Open Access

Reversal of TMS-induced motor twitch by training is associated with a reduction in excitability of the antagonist muscle

  • Viola Giacobbe1Email author,
  • Bruce T Volpe1,
  • Gary W Thickbroom2,
  • Felipe Fregni3, 6,
  • Alvaro Pascual-Leone3, 5,
  • Hermano I Krebs4 and
  • Dylan J Edwards1, 2, 3
Journal of NeuroEngineering and Rehabilitation20118:46

https://doi.org/10.1186/1743-0003-8-46

Received: 15 January 2011

Accepted: 24 August 2011

Published: 24 August 2011

Abstract

Background

A single session of isolated repetitive movements of the thumb can alter the response to transcranial magnetic stimulation (TMS), such that the related muscle twitch measured post-training occurs in the trained direction. This response is attributed to transient excitability changes in primary motor cortex (M1) that form the early part of learning. We investigated; (1) whether this phenomenon might occur for movements at the wrist, and (2) how specific TMS activation patterns of opposing muscles underlie the practice-induced change in direction.

Methods

We used single-pulse suprathreshold TMS over the M1 forearm area, to evoke wrist movements in 20 healthy subjects. We measured the preferential direction of the TMS-induced twitch in both the sagittal and coronal plane using an optical goniometer fixed to the dorsum of the wrist, and recorded electromyographic (EMG) activity from the flexor carpi radialis (FCR) and extensor carpi radialis (ECR) muscles. Subjects performed gentle voluntary movements, in the direction opposite to the initial twitch for 5 minutes at 0.2 Hz. We collected motor evoked potentials (MEPs) elicited by TMS at baseline and for 10 minutes after training.

Results

Repetitive motor training was sufficient for TMS to evoke movements in the practiced direction opposite to the original twitch. For most subjects the effect of the newly-acquired direction was retained for at least 10 minutes before reverting to the original. Importantly, the direction change of the movement was associated with a significant decrease in MEP amplitude of the antagonist to the trained muscle, rather than an increase in MEP amplitude of the trained muscle.

Conclusions

These results demonstrate for the first time that a TMS-twitch direction change following a simple practice paradigm may result from reduced corticospinal drive to muscles antagonizing the trained direction. Such findings may have implications for training paradigms in neurorehabilitation.

Background

Human motor control of individual joints involves organized coupling of agonist and antagonist muscles to achieve a desired movement efficiently. During contraction of agonist muscles, the antagonists do not behave passively, but are actively inhibited by central nervous mechanisms [1]. Reciprocal control of antagonistic muscles is critical for execution of coordinated limb movements, and through a mechanism of reciprocal inhibition, the central nervous system ensures that antagonist muscle activity is suppressed during contraction of an agonist [2].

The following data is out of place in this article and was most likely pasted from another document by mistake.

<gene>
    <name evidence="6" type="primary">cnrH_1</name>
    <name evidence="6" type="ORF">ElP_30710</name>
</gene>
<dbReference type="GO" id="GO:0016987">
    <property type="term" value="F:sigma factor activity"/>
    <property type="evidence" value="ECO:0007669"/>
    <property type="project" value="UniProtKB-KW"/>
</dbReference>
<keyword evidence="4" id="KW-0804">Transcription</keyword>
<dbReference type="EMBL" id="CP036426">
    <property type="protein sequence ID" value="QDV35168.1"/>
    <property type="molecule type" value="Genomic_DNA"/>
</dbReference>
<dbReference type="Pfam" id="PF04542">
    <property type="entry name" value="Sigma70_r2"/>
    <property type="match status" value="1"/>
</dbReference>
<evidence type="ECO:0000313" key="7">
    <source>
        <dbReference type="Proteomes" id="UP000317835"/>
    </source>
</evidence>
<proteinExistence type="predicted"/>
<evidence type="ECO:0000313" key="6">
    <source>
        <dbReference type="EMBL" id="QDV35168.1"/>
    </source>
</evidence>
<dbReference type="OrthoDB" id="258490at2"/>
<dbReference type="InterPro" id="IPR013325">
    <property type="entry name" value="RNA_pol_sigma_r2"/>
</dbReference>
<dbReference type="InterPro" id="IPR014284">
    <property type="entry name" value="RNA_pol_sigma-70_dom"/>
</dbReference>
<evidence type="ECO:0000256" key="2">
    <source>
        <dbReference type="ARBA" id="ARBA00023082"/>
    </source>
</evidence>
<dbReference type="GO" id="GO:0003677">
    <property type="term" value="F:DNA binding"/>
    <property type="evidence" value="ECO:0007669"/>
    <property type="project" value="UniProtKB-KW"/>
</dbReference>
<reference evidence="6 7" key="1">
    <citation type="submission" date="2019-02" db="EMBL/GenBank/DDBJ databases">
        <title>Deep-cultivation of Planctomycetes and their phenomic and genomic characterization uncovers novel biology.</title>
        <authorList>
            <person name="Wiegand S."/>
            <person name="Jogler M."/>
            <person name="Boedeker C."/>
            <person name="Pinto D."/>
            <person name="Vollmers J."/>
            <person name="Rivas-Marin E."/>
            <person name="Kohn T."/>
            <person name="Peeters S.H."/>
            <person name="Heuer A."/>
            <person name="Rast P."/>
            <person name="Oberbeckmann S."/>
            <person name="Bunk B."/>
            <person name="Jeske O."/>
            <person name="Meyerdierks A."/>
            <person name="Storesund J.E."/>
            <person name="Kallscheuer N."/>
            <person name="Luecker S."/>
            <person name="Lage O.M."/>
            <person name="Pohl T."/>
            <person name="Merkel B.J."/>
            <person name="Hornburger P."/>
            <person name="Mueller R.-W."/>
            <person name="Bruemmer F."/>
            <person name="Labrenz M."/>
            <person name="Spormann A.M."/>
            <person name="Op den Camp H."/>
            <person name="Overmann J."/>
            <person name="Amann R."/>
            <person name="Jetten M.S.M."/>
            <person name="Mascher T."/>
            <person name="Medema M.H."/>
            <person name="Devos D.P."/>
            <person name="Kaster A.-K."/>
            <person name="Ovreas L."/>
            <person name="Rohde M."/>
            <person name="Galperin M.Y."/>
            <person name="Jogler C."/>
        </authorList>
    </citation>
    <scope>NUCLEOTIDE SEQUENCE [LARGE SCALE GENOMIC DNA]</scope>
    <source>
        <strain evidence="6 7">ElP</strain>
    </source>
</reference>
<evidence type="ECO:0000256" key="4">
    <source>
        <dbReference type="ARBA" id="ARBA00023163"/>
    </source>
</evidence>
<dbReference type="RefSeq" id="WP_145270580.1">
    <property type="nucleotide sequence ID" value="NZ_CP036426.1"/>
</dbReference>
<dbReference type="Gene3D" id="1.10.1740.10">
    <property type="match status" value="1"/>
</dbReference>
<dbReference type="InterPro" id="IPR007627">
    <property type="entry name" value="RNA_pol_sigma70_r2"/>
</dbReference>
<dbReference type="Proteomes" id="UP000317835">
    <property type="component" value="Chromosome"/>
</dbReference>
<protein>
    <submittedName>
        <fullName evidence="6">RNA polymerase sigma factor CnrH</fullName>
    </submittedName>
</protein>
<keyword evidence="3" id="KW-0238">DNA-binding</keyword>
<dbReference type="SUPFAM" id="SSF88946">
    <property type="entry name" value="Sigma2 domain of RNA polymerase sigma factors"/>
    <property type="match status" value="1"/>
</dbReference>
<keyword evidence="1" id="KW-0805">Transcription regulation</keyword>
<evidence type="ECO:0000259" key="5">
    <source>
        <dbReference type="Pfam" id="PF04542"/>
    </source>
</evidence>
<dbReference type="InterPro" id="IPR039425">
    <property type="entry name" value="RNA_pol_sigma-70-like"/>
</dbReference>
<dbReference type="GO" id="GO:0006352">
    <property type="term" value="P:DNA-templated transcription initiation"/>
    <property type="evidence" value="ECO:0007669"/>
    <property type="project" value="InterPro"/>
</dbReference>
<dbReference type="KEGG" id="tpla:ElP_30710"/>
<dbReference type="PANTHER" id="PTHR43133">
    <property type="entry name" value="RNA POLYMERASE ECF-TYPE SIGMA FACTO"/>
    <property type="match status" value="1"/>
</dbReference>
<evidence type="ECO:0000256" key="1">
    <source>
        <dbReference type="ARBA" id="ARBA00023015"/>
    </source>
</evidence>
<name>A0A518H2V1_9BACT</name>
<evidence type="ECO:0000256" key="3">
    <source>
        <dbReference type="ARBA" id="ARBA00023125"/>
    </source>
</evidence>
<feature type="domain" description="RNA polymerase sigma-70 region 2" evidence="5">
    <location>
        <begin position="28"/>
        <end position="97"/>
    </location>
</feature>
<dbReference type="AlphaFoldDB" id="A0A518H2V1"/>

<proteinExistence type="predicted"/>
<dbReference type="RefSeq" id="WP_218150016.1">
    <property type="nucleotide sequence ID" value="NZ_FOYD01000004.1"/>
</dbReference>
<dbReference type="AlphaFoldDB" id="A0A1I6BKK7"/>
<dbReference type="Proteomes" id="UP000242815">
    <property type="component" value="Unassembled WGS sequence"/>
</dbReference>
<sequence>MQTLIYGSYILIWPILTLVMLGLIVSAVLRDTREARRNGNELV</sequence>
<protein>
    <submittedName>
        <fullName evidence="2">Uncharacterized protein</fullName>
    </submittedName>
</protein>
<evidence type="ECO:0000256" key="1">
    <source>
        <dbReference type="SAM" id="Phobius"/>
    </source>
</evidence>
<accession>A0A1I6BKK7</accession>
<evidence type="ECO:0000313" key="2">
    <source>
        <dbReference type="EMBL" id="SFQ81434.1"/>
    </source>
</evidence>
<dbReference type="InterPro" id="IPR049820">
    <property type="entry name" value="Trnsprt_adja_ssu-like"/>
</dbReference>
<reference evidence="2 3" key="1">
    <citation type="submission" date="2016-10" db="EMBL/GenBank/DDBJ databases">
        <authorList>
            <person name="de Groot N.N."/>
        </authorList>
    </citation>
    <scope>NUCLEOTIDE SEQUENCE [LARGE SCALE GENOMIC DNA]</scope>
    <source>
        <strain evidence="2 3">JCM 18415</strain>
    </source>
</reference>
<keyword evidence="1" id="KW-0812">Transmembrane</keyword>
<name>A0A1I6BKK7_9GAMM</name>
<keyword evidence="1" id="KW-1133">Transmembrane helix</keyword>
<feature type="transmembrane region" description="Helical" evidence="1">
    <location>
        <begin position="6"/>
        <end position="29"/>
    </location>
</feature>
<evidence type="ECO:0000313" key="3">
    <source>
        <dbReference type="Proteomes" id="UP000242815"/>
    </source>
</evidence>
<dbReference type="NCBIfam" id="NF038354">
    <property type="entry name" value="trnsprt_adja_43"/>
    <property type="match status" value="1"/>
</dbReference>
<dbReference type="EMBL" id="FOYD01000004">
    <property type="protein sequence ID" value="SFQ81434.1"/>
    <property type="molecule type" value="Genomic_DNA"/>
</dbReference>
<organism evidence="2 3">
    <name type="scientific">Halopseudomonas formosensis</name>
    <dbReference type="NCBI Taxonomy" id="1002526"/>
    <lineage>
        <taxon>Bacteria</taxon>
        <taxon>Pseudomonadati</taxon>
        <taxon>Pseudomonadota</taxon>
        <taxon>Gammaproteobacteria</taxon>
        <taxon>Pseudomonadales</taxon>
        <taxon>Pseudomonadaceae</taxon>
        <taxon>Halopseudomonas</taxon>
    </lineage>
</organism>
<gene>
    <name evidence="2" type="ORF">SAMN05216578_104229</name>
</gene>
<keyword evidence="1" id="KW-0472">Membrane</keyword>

During motor learning, patterns of motor activation are encoded in the brain through distributed networks including motor cortex, deep brain nuclei and the cerebellum [3]. In primary motor cortex (M1) these changes can be probed with mapping techniques showing excitability changes and representational reorganization associated with extensive motor training [46], depending on the nature of movements performed during training [7]. These studies have clinical implications since motor training is known to positively influence motor control in neurological patients [811], and novel interventions are emerging that actively alter cortical excitability and might interact with training effects [12]. However, the corticomotor excitability changes associated with well-defined, simple training paradigms in healthy humans are poorly understood, particularly those relating to agonist-antagonist muscle pairs.

A single suprathreshold pulse of Transcranial Magnetic Stimulation (TMS) over the hand area of M1 results in a balance of inhibitory and excitatory processes that leads to an observed twitch of the thumb in a consistent direction with each stimulus [13]. Further, a short period of practice with movements in the opposite direction can change the direction of the TMS-induced twitch to that of the practice direction. It remains to be investigated how the relationship between agonist and antagonist muscle activation might lead to this direction change, or if this phenomenon is peculiar to muscles of the thumb.

In the present study we examined in healthy adults whether the direction of TMS-induced wrist movements can be modulated or changed by a short period of simple repetitive wrist training. We proposed to test muscles controlling the wrist that are located in the proximal forearm area and that have a more defined functional agonist-antagonist role. We hypothesized that a short period of repetitive gentle wrist movements in a direction opposite to the initial TMS-twitch direction, with only concentric contraction of the agonist (passive return), would result in a change of twitch direction elicited by TMS, and a corresponding reduction in descending drive to the antagonist muscle.

Methods

Subjects